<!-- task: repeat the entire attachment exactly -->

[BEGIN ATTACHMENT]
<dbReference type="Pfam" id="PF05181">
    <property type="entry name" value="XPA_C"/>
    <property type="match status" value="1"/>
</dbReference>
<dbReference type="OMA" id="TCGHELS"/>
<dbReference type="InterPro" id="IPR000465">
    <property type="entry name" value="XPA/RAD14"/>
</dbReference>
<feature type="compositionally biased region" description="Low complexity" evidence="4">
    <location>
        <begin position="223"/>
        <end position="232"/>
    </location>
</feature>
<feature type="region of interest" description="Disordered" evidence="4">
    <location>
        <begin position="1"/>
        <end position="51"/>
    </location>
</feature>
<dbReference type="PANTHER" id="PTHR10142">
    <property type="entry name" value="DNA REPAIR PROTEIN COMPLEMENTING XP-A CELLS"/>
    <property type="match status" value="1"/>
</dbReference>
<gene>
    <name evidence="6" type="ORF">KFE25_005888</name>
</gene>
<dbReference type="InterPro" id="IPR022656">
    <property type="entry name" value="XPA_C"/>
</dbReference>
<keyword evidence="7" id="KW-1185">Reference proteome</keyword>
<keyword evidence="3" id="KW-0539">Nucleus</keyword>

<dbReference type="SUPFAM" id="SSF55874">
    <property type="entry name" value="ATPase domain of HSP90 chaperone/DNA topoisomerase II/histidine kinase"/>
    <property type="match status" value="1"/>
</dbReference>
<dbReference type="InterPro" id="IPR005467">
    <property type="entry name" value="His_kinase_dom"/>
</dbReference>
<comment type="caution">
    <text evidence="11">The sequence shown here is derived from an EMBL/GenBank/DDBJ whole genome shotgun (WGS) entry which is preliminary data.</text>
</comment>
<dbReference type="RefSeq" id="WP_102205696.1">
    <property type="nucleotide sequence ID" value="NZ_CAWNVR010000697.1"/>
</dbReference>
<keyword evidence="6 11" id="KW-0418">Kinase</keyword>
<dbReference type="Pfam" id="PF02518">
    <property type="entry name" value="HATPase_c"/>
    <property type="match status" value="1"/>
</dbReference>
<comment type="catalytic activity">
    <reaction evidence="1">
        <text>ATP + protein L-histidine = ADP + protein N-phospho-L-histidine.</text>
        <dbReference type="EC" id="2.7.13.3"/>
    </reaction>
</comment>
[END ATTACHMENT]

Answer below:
<dbReference type="Pfam" id="PF05181">
    <property type="entry name" value="XPA_C"/>
    <property type="match status" value="1"/>
</dbReference>
<dbReference type="OMA" id="TCGHELS"/>
<dbReference type="InterPro" id="IPR000465">
    <property type="entry name" value="XPA/RAD14"/>
</dbReference>
<feature type="compositionally biased region" description="Low complexity" evidence="4">
    <location>
        <begin position="223"/>
        <end position="232"/>
    </location>
</feature>
<feature type="region of interest" description="Disordered" evidence="4">
    <location>
        <begin position="1"/>
        <end position="51"/>
    </location>
</feature>
<dbReference type="PANTHER" id="PTHR10142">
    <property type="entry name" value="DNA REPAIR PROTEIN COMPLEMENTING XP-A CELLS"/>
    <property type="match status" value="1"/>
</dbReference>
<gene>
    <name evidence="6" type="ORF">KFE25_005888</name>
</gene>
<dbReference type="InterPro" id="IPR022656">
    <property type="entry name" value="XPA_C"/>
</dbReference>
<keyword evidence="7" id="KW-1185">Reference proteome</keyword>
<keyword evidence="3" id="KW-0539">Nucleus</keyword>

<dbReference type="SUPFAM" id="SSF55874">
    <property type="entry name" value="ATPase domain of HSP90 chaperone/DNA topoisomerase II/histidine kinase"/>
    <property type="match status" value="1"/>
</dbReference>
<dbReference type="InterPro" id="IPR005467">
    <property type="entry name" value="His_kinase_dom"/>
</dbReference>
<comment type="caution">
    <text evidence="11">The sequence shown here is derived from an EMBL/GenBank/DDBJ whole genome shotgun (WGS) entry which is preliminary data.</text>
</comment>
<dbReference type="RefSeq" id="WP_102205696.1">
    <property type="nucleotide sequence ID" value="NZ_CAWNVR010000697.1"/>
</dbReference>
<keyword evidence="6 11" id="KW-0418">Kinase</keyword>
<dbReference type="Pfam" id="PF02518">
    <property type="entry name" value="HATPase_c"/>
    <property type="match status" value="1"/>
</dbReference>
<comment type="catalytic activity">
    <reaction evidence="1">
        <text>ATP + protein L-histidine = ADP + protein N-phospho-L-histidine.</text>
        <dbReference type="EC" id="2.7.13.3"/>
    </reaction>
</comment>